Are You Really Prepared?

  • Published
  • By Major Dana C. McCown
  • 55th Maintenance Squadron
I'd like to share a real-life story about "being prepared." It's a scenario I wouldn't wish on anyone, but one that all of us should probably discuss with our families. 

Are you really prepared for a family tragedy? 

On the military side, we talk about keeping our affairs in order and keeping our wills updated, but if you've ever experienced a family tragedy, most of us would say that's not enough. 

On June 29 my family's life changed forever because one person chose to drink and drive. In an instant my parents were killed. 

Here at Offutt, I know many of you are tired of the base harping on the subject of not drinking and driving, but in 2006, the base had 57 citations for driving under the influence and in 2008, we cut that down to 37. Overall, that's a great improvement, but in reality, that's just the 37 base personnel who were "caught" driving under the influence. I would submit to you that it's not really about getting in trouble ... it's really about not driving impaired and risking your life and the lives of others. 

Trust me, you don't want to be part of the family who can't find their parents on Sunday, and have to "go looking for them" on Monday to find out they were hit head on and tragically killed on Saturday while they were coming home from a shopping mall.
Here's some details of what happened and some questions you might want to think about: 

Sequence of Events:
-  On a Saturday afternoon, my parents were killed in Florida on US Highway 27 only 1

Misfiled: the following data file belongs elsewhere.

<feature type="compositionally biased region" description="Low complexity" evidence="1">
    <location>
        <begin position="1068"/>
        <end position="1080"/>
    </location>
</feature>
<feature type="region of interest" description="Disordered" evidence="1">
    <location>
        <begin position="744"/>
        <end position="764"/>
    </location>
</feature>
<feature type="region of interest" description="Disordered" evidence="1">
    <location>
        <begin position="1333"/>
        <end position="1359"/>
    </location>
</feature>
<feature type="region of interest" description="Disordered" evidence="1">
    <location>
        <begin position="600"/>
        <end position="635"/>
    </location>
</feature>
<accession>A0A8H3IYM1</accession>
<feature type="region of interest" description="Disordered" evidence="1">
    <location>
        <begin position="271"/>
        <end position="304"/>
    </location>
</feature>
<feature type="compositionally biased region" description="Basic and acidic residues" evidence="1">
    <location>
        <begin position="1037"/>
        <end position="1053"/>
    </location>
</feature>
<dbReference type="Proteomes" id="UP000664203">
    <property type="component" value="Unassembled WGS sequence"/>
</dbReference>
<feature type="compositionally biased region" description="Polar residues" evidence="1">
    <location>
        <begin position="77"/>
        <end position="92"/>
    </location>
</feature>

mile from their home; they died instantly, so they were taken to the medical examiner 
    vs. a hospital
-  Florida Highway Patrol's "official notification" was made at my parents' house; 
   obviously, no one was at home and when the neighbors didn't know where my sister 
   and I lived, the notification process stopped.
-  On Sunday, both my sister and I tried to call my parents. Even though we were  
    worried, we waited until Monday morning to start "looking for them."
-  First thing Monday, I had the local Sheriff's Department perform a "wellness check" on 
   their home; good news they said, "there was no sign of forced entry and both vehicles 
   were in the driveway"... problem was, my parents had three vehicles so we knew to 
   keep looking.
-  My sister and I started calling hospitals in central Florida, Tampa and then Orlando.
-  My dad was self employed so there really wasn't anyone to call, but mom's work was 
   worried as well. She worked for a car dealership so I got her license plate number and 
   called the sheriff back. He told me to call the Florida Highway Patrol.
-  While waiting on the FHP to return my call, my sister found out about our parents' 
   deaths on the internet... "Man and wife age 59 died on US Highway 27 at 5:35 pm on 
   Saturday" ... they also listed the car and location of accident so we were 99.9 percent 
   sure it was them. It was confirmed by the FHP who informed us the accident was 
   caused by a drunk driver.

Contributing Factors:
-  The driver, a 29-year-old prior Navy person, didn't learn from his first DUI conviction ... 
   he also had a suspended license and no car insurance.